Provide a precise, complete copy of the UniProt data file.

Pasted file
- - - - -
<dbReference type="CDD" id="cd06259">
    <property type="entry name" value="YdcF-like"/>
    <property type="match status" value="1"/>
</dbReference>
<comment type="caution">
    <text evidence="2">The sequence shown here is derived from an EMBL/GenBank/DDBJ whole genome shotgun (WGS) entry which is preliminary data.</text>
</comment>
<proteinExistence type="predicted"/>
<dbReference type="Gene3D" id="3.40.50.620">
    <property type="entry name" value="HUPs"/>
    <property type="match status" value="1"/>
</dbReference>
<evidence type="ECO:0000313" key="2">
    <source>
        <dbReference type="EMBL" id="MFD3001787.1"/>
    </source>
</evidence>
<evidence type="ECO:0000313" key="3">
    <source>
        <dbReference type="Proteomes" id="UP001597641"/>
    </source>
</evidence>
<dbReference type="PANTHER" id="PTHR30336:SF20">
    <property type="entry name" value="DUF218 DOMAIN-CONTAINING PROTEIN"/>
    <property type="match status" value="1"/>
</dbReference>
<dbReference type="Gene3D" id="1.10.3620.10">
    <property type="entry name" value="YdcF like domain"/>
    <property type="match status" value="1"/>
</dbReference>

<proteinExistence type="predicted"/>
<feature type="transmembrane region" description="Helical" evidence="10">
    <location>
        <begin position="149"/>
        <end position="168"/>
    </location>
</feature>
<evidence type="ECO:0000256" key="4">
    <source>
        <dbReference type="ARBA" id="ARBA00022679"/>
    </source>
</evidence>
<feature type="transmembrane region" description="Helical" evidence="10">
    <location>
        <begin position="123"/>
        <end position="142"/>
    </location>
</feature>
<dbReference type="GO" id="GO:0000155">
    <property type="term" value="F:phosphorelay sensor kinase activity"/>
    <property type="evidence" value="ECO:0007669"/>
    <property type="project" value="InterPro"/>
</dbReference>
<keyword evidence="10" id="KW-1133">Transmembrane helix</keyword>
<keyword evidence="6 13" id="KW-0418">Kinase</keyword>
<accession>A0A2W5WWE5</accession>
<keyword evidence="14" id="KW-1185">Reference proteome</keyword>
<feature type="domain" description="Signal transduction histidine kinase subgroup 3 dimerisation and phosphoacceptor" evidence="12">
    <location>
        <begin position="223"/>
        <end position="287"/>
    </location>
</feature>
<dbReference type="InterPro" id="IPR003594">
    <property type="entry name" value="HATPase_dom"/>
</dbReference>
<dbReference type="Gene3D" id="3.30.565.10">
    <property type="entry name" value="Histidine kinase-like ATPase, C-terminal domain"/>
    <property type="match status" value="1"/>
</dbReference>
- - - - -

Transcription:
<dbReference type="CDD" id="cd06259">
    <property type="entry name" value="YdcF-like"/>
    <property type="match status" value="1"/>
</dbReference>
<comment type="caution">
    <text evidence="2">The sequence shown here is derived from an EMBL/GenBank/DDBJ whole genome shotgun (WGS) entry which is preliminary data.</text>
</comment>
<proteinExistence type="predicted"/>
<dbReference type="Gene3D" id="3.40.50.620">
    <property type="entry name" value="HUPs"/>
    <property type="match status" value="1"/>
</dbReference>
<evidence type="ECO:0000313" key="2">
    <source>
        <dbReference type="EMBL" id="MFD3001787.1"/>
    </source>
</evidence>
<evidence type="ECO:0000313" key="3">
    <source>
        <dbReference type="Proteomes" id="UP001597641"/>
    </source>
</evidence>
<dbReference type="PANTHER" id="PTHR30336:SF20">
    <property type="entry name" value="DUF218 DOMAIN-CONTAINING PROTEIN"/>
    <property type="match status" value="1"/>
</dbReference>
<dbReference type="Gene3D" id="1.10.3620.10">
    <property type="entry name" value="YdcF like domain"/>
    <property type="match status" value="1"/>
</dbReference>

<proteinExistence type="predicted"/>
<feature type="transmembrane region" description="Helical" evidence="10">
    <location>
        <begin position="149"/>
        <end position="168"/>
    </location>
</feature>
<evidence type="ECO:0000256" key="4">
    <source>
        <dbReference type="ARBA" id="ARBA00022679"/>
    </source>
</evidence>
<feature type="transmembrane region" description="Helical" evidence="10">
    <location>
        <begin position="123"/>
        <end position="142"/>
    </location>
</feature>
<dbReference type="GO" id="GO:0000155">
    <property type="term" value="F:phosphorelay sensor kinase activity"/>
    <property type="evidence" value="ECO:0007669"/>
    <property type="project" value="InterPro"/>
</dbReference>
<keyword evidence="10" id="KW-1133">Transmembrane helix</keyword>
<keyword evidence="6 13" id="KW-0418">Kinase</keyword>
<accession>A0A2W5WWE5</accession>
<keyword evidence="14" id="KW-1185">Reference proteome</keyword>
<feature type="domain" description="Signal transduction histidine kinase subgroup 3 dimerisation and phosphoacceptor" evidence="12">
    <location>
        <begin position="223"/>
        <end position="287"/>
    </location>
</feature>
<dbReference type="InterPro" id="IPR003594">
    <property type="entry name" value="HATPase_dom"/>
</dbReference>
<dbReference type="Gene3D" id="3.30.565.10">
    <property type="entry name" value="Histidine kinase-like ATPase, C-terminal domain"/>
    <property type="match status" value="1"/>
</dbReference>